A great man once said, "Politics is inherently stupid." That great man was me.

Thursday, May 22, 2008

Taking it further.

Saw this over at Kate's, and thought I might be able to shed a little more light on the topic, or at least generate some further thought. I suggest you go read the whole post to get a full idea of it's point, but the gist seems to be summed up here:


Back to insects, it couldn't be that the area being studied has a lack of that insect's food, or a plethora of predators. No. It must be pollution!

Proxies can be a good initial indicator, but why not use positive measurements? It would be better to monitor the pollution level directly. That way, you know the type and severity of the pollution without relying on proxies.

It should be noted that proxy indicators are only a start; chemical testing and other methods of determining pollution through technology are both time-consuming and expensive, while spending a few hours quantifying the absence of ecologically significant marker species is cheap and can tell us whether more tests are warranted. Those subsequent tests will determine what further actions can or need to be taken. Tests cost money and they can't just be done willy nilly. The scientific method is (or should be) thorough, and doesn't (or shouldn't) make assumptions or leap to conclusions outright. A natural cause for the absence of marker species might exist, but that would be determined through further testing.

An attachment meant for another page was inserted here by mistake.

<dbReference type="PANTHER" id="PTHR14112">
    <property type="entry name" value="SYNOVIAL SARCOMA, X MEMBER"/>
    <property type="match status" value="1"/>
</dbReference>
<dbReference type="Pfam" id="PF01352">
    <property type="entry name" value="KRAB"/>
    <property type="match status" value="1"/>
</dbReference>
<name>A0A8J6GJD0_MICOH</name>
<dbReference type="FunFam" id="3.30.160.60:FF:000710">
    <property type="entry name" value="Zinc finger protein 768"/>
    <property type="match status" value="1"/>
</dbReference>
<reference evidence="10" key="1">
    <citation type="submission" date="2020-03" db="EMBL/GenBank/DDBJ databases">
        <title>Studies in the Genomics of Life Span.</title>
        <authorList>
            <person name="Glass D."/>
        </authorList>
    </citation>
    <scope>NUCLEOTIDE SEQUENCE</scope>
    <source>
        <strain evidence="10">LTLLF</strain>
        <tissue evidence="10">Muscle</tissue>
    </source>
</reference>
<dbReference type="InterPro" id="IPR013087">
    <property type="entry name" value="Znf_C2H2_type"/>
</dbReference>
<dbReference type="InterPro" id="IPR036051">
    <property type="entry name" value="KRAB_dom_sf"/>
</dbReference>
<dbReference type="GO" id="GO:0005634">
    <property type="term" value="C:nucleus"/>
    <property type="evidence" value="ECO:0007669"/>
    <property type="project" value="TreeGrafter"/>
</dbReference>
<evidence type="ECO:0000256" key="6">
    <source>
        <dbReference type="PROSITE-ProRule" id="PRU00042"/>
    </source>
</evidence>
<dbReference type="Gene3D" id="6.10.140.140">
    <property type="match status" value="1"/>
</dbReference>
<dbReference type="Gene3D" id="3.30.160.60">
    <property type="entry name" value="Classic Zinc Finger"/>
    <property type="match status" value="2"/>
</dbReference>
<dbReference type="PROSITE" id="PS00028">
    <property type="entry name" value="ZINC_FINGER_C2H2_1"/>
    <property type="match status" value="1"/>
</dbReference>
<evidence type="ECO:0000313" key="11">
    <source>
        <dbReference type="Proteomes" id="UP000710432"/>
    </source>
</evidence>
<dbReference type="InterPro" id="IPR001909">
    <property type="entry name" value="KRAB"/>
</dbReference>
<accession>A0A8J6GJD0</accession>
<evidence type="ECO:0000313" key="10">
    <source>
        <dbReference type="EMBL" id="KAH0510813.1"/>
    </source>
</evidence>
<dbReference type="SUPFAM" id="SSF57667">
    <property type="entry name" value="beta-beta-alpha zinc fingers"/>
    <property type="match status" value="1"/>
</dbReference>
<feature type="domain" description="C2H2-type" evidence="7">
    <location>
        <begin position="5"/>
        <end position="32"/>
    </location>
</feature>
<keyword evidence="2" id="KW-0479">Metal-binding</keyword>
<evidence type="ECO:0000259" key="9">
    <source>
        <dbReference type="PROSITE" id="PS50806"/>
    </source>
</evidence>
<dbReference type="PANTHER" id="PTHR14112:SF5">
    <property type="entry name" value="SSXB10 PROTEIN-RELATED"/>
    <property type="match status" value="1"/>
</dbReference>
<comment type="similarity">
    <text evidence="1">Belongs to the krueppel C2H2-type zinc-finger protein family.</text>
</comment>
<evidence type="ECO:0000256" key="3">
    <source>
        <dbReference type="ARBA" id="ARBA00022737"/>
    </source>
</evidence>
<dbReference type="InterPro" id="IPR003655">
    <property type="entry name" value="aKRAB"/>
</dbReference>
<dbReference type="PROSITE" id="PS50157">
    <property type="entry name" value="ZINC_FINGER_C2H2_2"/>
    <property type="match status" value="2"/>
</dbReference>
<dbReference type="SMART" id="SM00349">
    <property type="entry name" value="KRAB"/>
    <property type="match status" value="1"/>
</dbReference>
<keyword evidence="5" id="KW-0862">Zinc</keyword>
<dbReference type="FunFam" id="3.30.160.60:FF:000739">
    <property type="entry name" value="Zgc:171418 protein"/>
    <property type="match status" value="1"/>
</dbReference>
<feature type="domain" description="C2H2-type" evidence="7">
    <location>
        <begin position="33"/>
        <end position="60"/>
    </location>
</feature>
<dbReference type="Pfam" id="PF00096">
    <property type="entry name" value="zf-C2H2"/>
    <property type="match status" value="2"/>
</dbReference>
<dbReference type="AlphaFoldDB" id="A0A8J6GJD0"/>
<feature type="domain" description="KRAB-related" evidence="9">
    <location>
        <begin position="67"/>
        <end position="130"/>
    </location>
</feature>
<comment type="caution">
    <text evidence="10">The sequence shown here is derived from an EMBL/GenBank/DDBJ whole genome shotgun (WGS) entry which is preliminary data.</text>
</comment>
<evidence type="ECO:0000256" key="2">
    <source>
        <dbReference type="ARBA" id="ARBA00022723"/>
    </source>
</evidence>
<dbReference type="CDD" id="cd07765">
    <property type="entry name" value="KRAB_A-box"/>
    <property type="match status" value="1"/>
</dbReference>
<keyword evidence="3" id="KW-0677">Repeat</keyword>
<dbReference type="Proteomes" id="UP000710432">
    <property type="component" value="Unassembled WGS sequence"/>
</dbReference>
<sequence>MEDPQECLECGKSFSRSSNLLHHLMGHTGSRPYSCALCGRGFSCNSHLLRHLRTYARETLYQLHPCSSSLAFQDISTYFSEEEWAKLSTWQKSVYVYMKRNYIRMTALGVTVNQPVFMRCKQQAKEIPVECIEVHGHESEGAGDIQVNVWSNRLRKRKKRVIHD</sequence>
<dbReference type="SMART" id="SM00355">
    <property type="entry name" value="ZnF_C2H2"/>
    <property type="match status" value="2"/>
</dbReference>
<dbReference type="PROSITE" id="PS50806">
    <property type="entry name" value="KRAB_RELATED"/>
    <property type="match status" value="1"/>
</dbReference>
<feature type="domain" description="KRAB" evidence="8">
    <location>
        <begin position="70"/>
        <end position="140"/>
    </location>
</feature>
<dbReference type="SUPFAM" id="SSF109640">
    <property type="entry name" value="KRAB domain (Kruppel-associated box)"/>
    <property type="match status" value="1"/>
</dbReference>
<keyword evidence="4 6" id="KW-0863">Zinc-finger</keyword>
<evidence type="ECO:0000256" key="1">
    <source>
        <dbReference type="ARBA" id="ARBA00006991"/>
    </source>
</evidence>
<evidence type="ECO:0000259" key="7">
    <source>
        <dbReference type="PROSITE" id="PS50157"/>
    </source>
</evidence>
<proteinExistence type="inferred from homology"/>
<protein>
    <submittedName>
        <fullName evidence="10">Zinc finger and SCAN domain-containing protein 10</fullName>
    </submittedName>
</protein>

It seems to me that the introduction of the idea of 'marker species' is an appropriate 'starter' concept to be taught to younger children in school, and kudos to John for encouraging his son to think critically by exploring the concept further.
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